Updated at 4:20 p.m. June 28 with information from the city's public works department.
Residents gathered in the rural fields alongside Camino Capistrano on Saturday afternoon to celebrate the official opening of the city's Northwest Open Space staging area.
The "open house," which was held across from the included barbecue, live bands and plenty of information about the future of the public space. The crowd ate and socialized beneath a large tent when not roaming the grounds.
Mostly due to the, the staging area is now equipped with water troughs, fencing, picnic tables and hitching posts. In the future, it will be connected to the Arroyo Trabuco Trail.
Residents can access the staging area via roadways by using Camino Capistrano and turning about a mile north of Junipero Sera Road. Community trails also lead to the staging area; which sits near the northeast head of the Trabuco Creek Trail. The Trabuco Ridge and Spotted Bull Trails, which cross underneath the 5 freeway, provide access, too.
San Juan Capistrano has long been among of the most rural and agricultural cities in Southern California. The 2009 purchase of the 116 acres will keep the Northwest Open Space free from commercial development.
Longtime resident and equestrian Dalynn Zampino said the latest efforts to make it inviting to residents will ensure that San Juan stays "rural and beautiful like it always has been.”
“By no means are we afraid of change, but the goal is to keep this town as quaint as we can. I think this is a very positive thing for the community," she added.
Developing trails to the staging area, where horse shows will be held, is among numerous recreational facets that a portion of the large public territory will be used for in the future.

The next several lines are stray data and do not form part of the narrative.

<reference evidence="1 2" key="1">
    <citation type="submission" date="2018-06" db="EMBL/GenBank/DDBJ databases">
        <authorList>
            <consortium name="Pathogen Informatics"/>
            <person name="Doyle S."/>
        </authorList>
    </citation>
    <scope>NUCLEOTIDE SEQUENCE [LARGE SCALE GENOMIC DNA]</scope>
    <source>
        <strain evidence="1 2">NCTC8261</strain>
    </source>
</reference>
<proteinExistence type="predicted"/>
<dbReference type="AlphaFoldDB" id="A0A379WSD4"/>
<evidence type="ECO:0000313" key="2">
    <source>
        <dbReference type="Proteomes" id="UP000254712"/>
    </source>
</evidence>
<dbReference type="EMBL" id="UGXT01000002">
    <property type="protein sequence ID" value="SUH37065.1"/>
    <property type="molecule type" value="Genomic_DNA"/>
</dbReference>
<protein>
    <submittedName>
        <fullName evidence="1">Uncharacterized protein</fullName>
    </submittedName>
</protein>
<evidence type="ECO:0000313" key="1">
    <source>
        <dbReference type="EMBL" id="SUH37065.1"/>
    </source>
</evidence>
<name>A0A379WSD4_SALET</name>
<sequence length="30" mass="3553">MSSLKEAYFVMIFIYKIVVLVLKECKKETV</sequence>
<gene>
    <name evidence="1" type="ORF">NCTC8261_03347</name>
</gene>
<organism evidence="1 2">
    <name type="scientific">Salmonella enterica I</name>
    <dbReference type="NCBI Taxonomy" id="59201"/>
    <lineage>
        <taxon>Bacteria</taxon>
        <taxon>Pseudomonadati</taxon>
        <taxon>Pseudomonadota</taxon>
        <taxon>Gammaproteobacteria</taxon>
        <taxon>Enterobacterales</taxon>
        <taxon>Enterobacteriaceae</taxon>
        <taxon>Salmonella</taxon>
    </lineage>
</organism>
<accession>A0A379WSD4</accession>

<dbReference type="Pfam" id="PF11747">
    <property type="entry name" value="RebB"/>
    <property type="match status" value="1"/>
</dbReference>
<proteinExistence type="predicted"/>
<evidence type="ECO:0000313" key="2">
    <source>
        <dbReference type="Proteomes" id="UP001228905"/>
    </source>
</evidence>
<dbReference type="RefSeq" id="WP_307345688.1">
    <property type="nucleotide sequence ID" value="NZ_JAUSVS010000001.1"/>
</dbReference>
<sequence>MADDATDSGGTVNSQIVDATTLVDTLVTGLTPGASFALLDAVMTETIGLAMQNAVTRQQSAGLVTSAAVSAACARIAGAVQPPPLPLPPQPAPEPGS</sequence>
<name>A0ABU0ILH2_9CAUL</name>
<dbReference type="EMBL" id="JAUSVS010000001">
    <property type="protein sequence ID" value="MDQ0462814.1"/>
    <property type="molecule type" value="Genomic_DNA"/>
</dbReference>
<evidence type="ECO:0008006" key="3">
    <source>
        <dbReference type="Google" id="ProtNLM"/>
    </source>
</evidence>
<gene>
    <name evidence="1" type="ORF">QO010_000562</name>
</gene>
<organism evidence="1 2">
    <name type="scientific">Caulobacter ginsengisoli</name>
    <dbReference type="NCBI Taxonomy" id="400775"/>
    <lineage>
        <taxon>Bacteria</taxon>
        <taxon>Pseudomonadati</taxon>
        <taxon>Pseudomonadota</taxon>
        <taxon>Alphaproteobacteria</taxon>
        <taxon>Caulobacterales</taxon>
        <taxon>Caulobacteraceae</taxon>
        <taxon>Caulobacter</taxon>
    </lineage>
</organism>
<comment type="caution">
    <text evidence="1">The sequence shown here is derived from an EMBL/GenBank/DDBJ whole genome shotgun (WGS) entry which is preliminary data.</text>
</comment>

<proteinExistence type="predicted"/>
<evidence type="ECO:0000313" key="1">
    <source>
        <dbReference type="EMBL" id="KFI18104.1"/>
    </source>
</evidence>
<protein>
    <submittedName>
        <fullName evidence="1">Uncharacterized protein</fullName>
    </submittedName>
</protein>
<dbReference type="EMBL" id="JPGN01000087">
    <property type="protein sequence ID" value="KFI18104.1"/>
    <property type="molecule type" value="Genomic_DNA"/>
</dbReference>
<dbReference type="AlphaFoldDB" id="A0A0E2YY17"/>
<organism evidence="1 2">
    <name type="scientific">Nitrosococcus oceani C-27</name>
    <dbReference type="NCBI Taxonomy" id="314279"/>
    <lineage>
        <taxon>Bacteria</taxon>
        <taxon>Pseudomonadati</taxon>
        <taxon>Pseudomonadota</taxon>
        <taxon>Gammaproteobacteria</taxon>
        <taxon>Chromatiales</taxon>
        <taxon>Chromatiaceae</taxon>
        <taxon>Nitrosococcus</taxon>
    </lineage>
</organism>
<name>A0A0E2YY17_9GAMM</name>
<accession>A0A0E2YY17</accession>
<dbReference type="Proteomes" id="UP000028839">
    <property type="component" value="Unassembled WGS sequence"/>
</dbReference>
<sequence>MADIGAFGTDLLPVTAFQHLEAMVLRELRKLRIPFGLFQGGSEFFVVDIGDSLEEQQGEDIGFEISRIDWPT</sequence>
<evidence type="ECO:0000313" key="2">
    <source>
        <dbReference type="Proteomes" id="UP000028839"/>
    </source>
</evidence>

The first phase of the project to better the area includes plans for enhanced hiking trails, biking trails, a baseball field, and a small amphitheater. Kids will be able to travel using various paths from downtown and adjoining neighborhoods, including the trail that extends alongside Trabuco Creek.
"This space is for everybody: children, equestrians, hikers, bikers, athletes, you name it," said Mayor Sam Allevato. "Now we need to get the word out so our residents can enjoy their land.”
Plans are also in place to develop wheelchair-accessible pathways that will run from parking lots to parks. The dog park is expected to feature two segments: one for small dogs and one for larger breeds.
Ecological benefits play a large part as well. Native plants are expected to be rooted around the edge of the space near streets to set up a buffer between serene open areas and traffic. Although an irrigation system is already working, the desert plants are highly sustainable and won’t require a tremendous amount of upkeep as they spruce up trails and parks.